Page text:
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Monday, May 28, 2007

How py2exe made me stop coding jrpg

Rainbow Boa by bsmith4815 from flickr (CC-NC-SA)
That's a simple story but it illustrates something important. jrpg is an SNES RPG style game which helps the player learn Japanese writing system. It is written in Python with PyGame. Well, data preprocessing is done mostly in Perl, and the build system is in Ruby rake, but the game code is pure Python. Unfortunately that means users needed Python and PyGame installed to play jrpg. No problem for Linuxers, but Windows users were really confused by that.

Then I found py2exe - an awesome tool which turned Python programs into standalone Windows executables. Thanks to py2exe and some "marketing" jrpg downloads went into thousands. There was only one problem - py2exe doesn't run on Linux.

That turned rake package; rake update_website into a long and painful task. If I changed anything in jrpg, I had to copy jrpg package onto a pendrive, go to some Windows box (hopefully with Python, PyGame, and py2exe already installed), build the Windows package, copy it back to the pendrive, go back to the Linux box, put it in the right directory, and only then I could upload the package. Knowing that I have to go to such lengths every time I change one line of code in jrpg completely killed the joy of coding.

What could I do ? I couldn't make myself stop updating the Windows package and loss 80% of the users. I tried running py2exe under wine and Cedega (it failed), porting it to Linux (unfortunately py2exe uses too many Windows-specific APIs I don't have a slightiest idea about, and low-level C coding is not a fun thing to do), even hacking the produced exe file. Nothing worked.

I guess I might get back to coding jrpg. Maybe someone will hack a crosscompiler onto py2exe, maybe someone will create easily installable dosbox-alike with Windows on which I'll be able to run py2exe, maybe my desire to hack it will temporarily overcome my disgust.

The moral of the story - hacking must be fun, or people will go hack something else.


darrint said...

If you put cygwin and an ssh server on the windows box you can invoke the command remotely.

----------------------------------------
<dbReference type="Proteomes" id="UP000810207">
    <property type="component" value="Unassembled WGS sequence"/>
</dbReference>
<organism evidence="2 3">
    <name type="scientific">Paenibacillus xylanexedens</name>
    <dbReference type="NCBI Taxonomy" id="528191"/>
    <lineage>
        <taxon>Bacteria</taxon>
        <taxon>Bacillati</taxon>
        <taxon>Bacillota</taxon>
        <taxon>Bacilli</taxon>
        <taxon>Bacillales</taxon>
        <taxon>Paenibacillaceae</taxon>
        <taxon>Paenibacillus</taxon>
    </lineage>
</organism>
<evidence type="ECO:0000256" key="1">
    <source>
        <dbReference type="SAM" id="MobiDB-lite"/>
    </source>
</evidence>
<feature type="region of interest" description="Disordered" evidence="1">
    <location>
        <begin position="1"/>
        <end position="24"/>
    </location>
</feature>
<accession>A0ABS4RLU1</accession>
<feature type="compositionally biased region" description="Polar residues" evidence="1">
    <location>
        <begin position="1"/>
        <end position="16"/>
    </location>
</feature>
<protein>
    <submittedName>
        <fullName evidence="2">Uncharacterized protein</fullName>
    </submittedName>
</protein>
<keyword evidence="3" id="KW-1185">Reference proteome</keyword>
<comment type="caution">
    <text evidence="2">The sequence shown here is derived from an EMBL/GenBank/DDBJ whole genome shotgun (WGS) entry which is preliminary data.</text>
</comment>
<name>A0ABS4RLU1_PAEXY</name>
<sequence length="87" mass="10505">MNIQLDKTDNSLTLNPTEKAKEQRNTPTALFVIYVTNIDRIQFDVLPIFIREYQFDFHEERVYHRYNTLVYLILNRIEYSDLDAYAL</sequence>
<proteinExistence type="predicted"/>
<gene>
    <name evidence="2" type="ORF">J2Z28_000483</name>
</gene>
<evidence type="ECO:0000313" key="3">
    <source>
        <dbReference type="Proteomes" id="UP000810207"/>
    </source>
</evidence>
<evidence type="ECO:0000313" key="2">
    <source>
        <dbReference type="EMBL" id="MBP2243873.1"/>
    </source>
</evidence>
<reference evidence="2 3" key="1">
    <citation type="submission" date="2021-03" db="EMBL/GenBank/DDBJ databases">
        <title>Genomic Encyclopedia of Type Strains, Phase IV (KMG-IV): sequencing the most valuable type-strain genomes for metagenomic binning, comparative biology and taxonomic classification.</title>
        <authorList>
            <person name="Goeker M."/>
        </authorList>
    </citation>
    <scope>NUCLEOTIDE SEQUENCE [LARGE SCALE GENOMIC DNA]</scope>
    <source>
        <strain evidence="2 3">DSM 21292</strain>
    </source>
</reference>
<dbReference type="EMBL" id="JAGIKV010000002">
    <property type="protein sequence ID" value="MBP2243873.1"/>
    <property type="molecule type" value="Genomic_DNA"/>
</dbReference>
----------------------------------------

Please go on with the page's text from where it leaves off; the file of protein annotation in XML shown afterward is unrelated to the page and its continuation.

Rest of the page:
Try ssh [remote-host] ls

Between ssh, cygwin, and the cygpath -w command, you might find a little light at the end of your tunnel.

Marijn said...

Or use vmware to run a Windows inside your normal OS. Testing my JavaScript programs in Internet Explorer was always extremely painful, but with a 'virtual windows' running alongside my normal development tools it is a breeze.

Peter Cooper said...

Why not take the Skype attitude, and just do all your main development on one platform, keep the trunk going on Linux, then just do Windows builds at the minor version levels?

taw said...

Darrint: I don't have an always-running Windows box on a local network, I'm using some ancient box to do the packaging. But you're right - it's possible to make it somewhat less painful than it currently is.

Marijn: How much time does it take to setup VMWare, install Windows on it, and make it possible to upload files there and run commands ?

Peter Cooper: I think I would feel horrible leaving something uncomplete like that, with Linux version being new and Windows version having known bugs or missing some cool new feature.

divide said...

Taw: I think VMWare is the way to go. I bet you can torrent premade images of Windows -- from there it's just a matter of installing cygwin in the VM environment and off you go.

Marijn: You do realise that IE does run on Wine, and, in fact, does it pretty well? There is even an automated installer. Just google for ies4linux.

Zverok said...

There is a simple solution: not to pack all into one file, but create windows-related package, including python and pygame, and run.bat with command like "python.exe".

Slightly more complex solution I've made once for Ruby is custom Windows-compiled Ruby interpreter, which is renamed to my_app.exe and instead of looking for command line args, looks for my_app.rb and interprets it.

Both of those solutions allow to make Windows package on Linux machine - nothing to be compiled, new sources just packed with all interpreter.

vilma said...

try this:

Kornel said...

VMWare IS the way to go. Since I installed VMWare, I can do linux versions of my games without *any* problems :).

taw said...

Kornel: Well, Linux is far easier to install than Windows. You can simply unpack an image or burn a Knoppix. I'm affraid setting Windows on vmware up may take a few days.

grubert said...

installing python24, py2exe under wine workes almost. the generated exe does not start on winxp, but it works with the executable from a previous build on windows. so i build under wine and keep the executable.

taw said...

grubert: That was the first thing I tried, but it simply crashed due to something in Wine being unimplemented. In any case VirtualBox works quite well.